A Walk through the Mullick Ghat Flower Market

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By Anindya S. Basu

Today is not just another day for Nimai Mondal. Nimai sells flowers at the largest flower market of Asia. The Mullick Ghat flower market just beneath the iconic Howrah Bridge has been there almost since time immemorial. Well almost, although history says that it is more than hundred years old. Like many other primary producers, Nimai brings flowers to the market, sells some to the bigger flower sellers with shops and then sets up his temporary stall. He is a second generation flower producer and seller. Today is a Bengali marriage date and a Sunday too, hence the rush and buzz is even more. Most of the marriage dates mean more customers and more sales.

The flowers which one sees in the market are mostly locally grown in and around West Bengal. Kolaghat from East Midnapore, is a small town situated on the banks of the Rupnarayan River. This is one of the major suppliers of flowers to this market. Dhantola and Batkul from Nadia district are also major suppliers of this market.

What flowers are available in Mullick Ghat? The question should rather be what flower is not available in the market. There are flowers which are needed for puja purpose and then there are flowers for other purposes including decoration. Red Jaba or Hibiscus, Marigold in yellow, orange or red varieties are all dedicated for pujas as well as for wedding decor. They say there are around fifty varieties of marigold which are found and one can safely say that almost all are available here. Other than the whole flowers and garlands, there are crushed flowers too. If you walk around the market towards the ghat, you will see women chopping flowers like they would do to vegetables. These are used as offerings across various temples by the devotees. All the flowers get distributed across the small and big temples amongst thousands of devotees and are then offered to God.

Unlike other days, the marriage dates are very special for the market. If, on a normal day, the turnover of the market is around one crore, then on the marriage days it can easily go up to almost two crore. The Bihari and Marwari weddings see more demand of the flowers and the sales go upto even three to four crore on good business days. Perhaps one of the reasons for the high sales during these weddings is due to the export of flowers to various parts of the country. The supply of flowers is planned as per the wedding calendar.

The common scientific name is Mexican Tube rose but Rajnigandha rules the wedding market just like a Banarasi Saree rules as the costume for the bride as it is very specific to Bengali weddings. The flowers that Nimai supplies to the bigger shops here are woven into garlands. In any wedding, the garland plays the key role with all the rituals involving the bride and the groom.

 

The thickness of the garland and number of roses in them determine the price. Once the flowers are supplied by vendors like Nimai, trained skilled craftsmen deftly weave them into garlands.

Garlands are not the only requirement at the weddings though. There are crowns for the bride which are high on demand and also small bracelets for the groom. Contrary to much popular belief, there is not much demand of flowers for decorations in the weddings any more. Artificial flowers are popular with the decorators as the reusability of these flowers is high. Although once in a while, shop owners come across true connoisseurs of flowers who still prefer the genuine natural flowers.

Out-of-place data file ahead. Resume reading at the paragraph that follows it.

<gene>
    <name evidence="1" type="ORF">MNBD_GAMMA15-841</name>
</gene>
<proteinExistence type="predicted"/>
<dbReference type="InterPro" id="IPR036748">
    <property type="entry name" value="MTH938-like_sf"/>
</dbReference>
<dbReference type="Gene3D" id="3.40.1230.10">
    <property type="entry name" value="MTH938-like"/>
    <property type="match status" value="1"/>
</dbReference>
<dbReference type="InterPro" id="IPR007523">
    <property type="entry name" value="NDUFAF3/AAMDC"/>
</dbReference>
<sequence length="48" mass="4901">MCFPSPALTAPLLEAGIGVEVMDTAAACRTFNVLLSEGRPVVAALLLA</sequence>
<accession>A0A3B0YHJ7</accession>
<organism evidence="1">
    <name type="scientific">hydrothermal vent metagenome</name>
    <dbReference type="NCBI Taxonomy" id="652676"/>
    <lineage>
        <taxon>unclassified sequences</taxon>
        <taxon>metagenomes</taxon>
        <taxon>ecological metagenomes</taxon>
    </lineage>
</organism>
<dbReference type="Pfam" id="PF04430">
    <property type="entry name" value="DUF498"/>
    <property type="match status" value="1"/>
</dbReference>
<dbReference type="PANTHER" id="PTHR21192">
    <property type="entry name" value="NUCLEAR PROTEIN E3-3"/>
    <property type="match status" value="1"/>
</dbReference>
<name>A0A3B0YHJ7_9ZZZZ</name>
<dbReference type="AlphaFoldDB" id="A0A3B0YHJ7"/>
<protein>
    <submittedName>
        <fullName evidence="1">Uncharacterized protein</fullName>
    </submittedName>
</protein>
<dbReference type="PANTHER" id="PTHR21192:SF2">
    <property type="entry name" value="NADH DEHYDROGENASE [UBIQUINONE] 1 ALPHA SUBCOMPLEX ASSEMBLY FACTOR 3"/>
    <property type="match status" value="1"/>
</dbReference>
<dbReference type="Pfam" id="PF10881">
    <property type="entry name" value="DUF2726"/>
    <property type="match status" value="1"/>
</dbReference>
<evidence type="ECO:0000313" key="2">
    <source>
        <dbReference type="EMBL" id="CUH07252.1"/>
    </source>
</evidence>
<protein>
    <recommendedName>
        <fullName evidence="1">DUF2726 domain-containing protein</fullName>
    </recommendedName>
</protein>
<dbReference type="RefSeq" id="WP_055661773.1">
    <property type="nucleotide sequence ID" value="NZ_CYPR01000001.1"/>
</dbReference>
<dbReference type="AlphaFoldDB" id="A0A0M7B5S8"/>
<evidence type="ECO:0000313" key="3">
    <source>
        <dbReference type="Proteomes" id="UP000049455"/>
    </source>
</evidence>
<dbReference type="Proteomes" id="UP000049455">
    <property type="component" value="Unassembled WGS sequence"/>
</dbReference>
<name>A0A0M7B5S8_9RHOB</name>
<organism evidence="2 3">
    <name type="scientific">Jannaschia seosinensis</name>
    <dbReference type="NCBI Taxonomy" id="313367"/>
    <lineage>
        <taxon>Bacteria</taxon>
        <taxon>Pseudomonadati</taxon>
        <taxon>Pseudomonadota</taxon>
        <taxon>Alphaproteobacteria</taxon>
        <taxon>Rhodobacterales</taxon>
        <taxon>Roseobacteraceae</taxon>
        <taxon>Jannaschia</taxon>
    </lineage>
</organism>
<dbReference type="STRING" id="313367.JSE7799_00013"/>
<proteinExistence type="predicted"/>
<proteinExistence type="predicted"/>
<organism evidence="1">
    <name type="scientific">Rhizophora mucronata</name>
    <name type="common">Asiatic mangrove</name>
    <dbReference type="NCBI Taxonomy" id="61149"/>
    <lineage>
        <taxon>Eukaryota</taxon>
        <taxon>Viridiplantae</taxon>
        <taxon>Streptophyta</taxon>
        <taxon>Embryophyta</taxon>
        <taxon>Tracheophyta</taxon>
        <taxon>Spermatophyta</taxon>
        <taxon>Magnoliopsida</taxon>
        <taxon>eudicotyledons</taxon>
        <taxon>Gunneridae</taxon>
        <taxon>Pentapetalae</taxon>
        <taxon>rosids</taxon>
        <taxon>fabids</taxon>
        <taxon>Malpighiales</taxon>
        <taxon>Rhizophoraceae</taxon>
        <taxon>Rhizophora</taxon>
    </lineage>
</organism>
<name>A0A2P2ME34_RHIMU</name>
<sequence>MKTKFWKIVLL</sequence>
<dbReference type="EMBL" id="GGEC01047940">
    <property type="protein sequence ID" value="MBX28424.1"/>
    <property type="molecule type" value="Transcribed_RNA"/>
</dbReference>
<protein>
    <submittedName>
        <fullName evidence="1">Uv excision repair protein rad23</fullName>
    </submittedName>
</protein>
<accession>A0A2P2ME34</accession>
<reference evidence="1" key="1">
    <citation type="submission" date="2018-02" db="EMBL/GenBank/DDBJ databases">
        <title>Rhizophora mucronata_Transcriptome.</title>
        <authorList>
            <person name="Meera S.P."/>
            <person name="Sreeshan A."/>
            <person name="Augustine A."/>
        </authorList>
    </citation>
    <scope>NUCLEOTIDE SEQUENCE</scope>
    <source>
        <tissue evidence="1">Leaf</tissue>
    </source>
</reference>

The wedding season has brought back the smile to the market which was hugely affected due to demonetization. Luckily enough, that was a time window when most of the Hindu weddings did not happen as it was considered inauspicious. Hence, unlike most of the other industries, the impact was not extreme where the markets came to a standstill. However, sales did dip and volume of flowers which got traded was way less. Thankfully now, with the wedding season at peak, things are looking as bright as a marigold – fresh, positive and colourful! Perhaps that’s the reason Nimai Mondal has promised his seven year old daughter Fulia, that at the month end she will get the new crayon set which she has been asking for since a long time.

Mullick Ghat is one of the largest flower markets of India and perhaps, one of the largest in the world. It is a medley riot of colours which acts as the flower supply source to the entire city and nearby areas including the adjoining states.

Any market place is a common meeting point between the buyer and the producer and this place is no different. It is a sight to watch so many people earning their livelihood and equal number of people buying flowers. It is not only about the buyers and the sellers, but there are also carriers who will carry your bulk purchase to your vehicle, the tea vendor and the tea shop owners, the plastic carry bag suppliers, the small snacks shop owner who sells hot Samosas (or gorom shingara, as we love to call it) and many more, who all have their livelihood centered around this flower market.

Generations after generations face changes, but the flowers and the market remains in a perpetual state of status-quo and the significance never dies; be it for marriage or for any other rituals.

A digital influencer, a writer and a globetrotter; Anindya S. Basu is more than just a blogger. He is a magsman, who artfully spins his travel experiences with emotions and connections. With a penchant for photography, his sojourns are supplemented with a visual appeal of beautiful images. His award-winning blog, www.pikturenama.com captures the essence of authentic culinary experiences and travel tales.
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